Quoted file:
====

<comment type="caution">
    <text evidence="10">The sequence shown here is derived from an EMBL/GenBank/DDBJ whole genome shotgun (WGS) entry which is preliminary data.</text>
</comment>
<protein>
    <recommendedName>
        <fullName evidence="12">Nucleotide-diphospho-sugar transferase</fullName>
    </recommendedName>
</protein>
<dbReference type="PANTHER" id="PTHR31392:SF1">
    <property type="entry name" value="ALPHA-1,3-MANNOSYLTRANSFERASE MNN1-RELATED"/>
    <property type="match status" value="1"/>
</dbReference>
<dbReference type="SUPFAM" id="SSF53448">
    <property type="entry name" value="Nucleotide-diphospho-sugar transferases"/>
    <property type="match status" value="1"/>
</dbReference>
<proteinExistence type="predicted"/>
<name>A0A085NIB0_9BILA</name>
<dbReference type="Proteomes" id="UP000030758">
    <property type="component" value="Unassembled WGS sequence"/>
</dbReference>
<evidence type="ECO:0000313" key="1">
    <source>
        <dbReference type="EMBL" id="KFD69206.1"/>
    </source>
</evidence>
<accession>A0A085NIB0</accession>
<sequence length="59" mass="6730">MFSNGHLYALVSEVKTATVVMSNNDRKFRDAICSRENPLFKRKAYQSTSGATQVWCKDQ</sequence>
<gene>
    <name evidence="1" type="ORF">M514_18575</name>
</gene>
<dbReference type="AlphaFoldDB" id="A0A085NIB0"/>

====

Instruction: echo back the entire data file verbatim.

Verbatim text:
<comment type="caution">
    <text evidence="10">The sequence shown here is derived from an EMBL/GenBank/DDBJ whole genome shotgun (WGS) entry which is preliminary data.</text>
</comment>
<protein>
    <recommendedName>
        <fullName evidence="12">Nucleotide-diphospho-sugar transferase</fullName>
    </recommendedName>
</protein>
<dbReference type="PANTHER" id="PTHR31392:SF1">
    <property type="entry name" value="ALPHA-1,3-MANNOSYLTRANSFERASE MNN1-RELATED"/>
    <property type="match status" value="1"/>
</dbReference>
<dbReference type="SUPFAM" id="SSF53448">
    <property type="entry name" value="Nucleotide-diphospho-sugar transferases"/>
    <property type="match status" value="1"/>
</dbReference>
<proteinExistence type="predicted"/>
<name>A0A085NIB0_9BILA</name>
<dbReference type="Proteomes" id="UP000030758">
    <property type="component" value="Unassembled WGS sequence"/>
</dbReference>
<evidence type="ECO:0000313" key="1">
    <source>
        <dbReference type="EMBL" id="KFD69206.1"/>
    </source>
</evidence>
<accession>A0A085NIB0</accession>
<sequence length="59" mass="6730">MFSNGHLYALVSEVKTATVVMSNNDRKFRDAICSRENPLFKRKAYQSTSGATQVWCKDQ</sequence>
<gene>
    <name evidence="1" type="ORF">M514_18575</name>
</gene>
<dbReference type="AlphaFoldDB" id="A0A085NIB0"/>